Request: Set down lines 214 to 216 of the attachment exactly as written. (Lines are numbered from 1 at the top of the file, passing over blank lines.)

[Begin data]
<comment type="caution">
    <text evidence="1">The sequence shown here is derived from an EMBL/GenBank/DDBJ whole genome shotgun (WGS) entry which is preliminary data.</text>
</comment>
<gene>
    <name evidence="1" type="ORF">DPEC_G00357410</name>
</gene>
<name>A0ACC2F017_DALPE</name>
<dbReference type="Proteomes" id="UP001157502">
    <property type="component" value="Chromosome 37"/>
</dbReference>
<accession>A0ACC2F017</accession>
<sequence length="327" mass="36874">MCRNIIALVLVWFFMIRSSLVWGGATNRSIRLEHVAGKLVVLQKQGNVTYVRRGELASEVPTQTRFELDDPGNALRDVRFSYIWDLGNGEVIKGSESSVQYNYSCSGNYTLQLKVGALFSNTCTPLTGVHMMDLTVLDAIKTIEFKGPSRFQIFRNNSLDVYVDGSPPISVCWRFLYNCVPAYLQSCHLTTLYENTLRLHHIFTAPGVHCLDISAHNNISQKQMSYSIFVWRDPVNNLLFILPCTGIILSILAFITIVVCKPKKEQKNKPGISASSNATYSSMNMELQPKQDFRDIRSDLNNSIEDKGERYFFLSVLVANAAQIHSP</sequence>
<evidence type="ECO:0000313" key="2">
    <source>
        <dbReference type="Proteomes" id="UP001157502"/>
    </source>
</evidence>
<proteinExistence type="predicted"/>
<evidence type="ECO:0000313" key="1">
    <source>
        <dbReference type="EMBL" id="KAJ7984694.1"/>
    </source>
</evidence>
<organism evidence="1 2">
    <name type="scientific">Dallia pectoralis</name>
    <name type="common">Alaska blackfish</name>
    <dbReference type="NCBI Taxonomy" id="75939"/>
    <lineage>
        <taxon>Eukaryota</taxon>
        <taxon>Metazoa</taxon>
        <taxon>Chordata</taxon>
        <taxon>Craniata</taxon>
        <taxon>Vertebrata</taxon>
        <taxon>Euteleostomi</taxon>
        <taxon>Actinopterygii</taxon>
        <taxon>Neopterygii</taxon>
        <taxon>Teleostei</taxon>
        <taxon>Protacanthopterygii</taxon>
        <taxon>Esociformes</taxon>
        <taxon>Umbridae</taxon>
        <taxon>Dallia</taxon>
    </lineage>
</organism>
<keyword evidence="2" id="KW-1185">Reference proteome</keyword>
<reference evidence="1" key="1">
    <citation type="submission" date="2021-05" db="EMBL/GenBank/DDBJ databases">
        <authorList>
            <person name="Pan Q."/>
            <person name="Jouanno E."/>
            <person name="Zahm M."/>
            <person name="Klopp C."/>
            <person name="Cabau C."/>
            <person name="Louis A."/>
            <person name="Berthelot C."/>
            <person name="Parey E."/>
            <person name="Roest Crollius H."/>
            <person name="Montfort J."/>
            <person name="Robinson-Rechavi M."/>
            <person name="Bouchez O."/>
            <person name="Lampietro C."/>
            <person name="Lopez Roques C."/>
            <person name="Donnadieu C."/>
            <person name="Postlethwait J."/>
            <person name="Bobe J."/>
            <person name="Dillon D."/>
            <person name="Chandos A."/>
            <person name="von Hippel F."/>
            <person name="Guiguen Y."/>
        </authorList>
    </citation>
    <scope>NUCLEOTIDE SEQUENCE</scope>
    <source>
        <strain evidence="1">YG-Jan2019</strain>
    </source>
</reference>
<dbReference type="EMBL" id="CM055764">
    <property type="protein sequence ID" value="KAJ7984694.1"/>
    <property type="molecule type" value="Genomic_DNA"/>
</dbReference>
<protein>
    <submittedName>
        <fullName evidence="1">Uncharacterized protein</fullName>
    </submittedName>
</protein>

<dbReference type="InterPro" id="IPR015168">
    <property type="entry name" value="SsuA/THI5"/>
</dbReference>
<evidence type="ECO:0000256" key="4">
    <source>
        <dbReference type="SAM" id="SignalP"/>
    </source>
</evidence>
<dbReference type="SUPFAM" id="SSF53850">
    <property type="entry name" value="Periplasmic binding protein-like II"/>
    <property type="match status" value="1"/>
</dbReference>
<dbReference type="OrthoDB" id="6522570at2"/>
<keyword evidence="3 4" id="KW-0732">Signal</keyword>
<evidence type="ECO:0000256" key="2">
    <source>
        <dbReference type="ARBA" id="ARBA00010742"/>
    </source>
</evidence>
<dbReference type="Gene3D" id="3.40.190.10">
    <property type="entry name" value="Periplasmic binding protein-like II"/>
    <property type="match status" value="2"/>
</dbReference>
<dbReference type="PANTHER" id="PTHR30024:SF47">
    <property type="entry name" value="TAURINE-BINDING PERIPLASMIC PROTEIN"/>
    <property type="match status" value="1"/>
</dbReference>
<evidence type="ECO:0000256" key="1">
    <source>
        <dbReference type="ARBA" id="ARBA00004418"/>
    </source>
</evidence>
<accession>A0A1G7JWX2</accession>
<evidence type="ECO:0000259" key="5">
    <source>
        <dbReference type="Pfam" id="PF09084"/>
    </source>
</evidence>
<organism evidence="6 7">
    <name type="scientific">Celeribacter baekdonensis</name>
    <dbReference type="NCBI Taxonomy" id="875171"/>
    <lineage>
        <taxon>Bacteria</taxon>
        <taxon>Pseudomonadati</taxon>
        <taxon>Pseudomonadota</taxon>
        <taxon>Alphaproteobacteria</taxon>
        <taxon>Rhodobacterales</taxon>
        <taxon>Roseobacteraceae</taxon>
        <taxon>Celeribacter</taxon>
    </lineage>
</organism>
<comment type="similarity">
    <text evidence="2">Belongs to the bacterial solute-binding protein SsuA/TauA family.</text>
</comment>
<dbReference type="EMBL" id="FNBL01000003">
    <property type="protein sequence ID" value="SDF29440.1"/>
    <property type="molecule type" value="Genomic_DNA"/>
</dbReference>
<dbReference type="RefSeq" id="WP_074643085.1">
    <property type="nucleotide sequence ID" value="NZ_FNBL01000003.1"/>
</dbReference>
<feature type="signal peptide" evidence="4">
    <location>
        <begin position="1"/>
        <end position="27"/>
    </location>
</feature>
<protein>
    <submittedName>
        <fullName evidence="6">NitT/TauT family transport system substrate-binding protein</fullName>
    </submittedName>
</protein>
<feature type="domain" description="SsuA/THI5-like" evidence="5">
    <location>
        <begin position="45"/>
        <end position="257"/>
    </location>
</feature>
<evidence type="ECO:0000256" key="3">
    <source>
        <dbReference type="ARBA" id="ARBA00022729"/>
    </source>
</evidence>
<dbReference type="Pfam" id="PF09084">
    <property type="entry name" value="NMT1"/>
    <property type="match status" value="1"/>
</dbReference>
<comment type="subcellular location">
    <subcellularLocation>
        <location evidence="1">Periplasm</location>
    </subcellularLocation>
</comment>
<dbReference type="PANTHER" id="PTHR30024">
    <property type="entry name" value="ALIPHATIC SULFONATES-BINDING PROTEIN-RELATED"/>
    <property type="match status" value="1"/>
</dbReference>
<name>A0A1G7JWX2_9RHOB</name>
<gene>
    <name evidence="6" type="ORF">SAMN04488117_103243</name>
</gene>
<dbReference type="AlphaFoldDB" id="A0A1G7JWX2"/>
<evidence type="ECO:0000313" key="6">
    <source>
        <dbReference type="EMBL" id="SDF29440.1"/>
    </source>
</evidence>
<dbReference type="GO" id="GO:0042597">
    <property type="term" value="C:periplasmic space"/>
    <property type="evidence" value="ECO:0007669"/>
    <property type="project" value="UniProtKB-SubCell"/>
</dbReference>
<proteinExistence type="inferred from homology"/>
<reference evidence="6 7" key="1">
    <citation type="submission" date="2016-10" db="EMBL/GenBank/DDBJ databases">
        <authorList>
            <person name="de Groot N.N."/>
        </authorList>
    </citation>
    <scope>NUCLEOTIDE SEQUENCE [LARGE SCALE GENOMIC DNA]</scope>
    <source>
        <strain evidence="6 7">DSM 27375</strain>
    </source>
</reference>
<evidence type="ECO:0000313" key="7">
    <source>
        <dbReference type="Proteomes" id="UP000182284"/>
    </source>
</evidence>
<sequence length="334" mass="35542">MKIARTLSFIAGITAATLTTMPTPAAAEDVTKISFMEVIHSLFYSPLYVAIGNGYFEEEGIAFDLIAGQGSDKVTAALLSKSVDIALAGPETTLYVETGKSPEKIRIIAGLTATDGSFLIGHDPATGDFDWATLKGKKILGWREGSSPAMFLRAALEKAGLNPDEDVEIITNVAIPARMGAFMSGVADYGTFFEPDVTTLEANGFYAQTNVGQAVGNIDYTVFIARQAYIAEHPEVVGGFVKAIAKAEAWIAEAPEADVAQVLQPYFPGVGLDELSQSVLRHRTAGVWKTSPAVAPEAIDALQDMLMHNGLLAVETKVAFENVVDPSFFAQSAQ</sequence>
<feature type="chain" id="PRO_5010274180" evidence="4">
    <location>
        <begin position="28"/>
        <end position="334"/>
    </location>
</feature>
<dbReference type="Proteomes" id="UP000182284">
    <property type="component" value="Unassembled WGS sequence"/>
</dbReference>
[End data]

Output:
<feature type="chain" id="PRO_5010274180" evidence="4">
    <location>
        <begin position="28"/>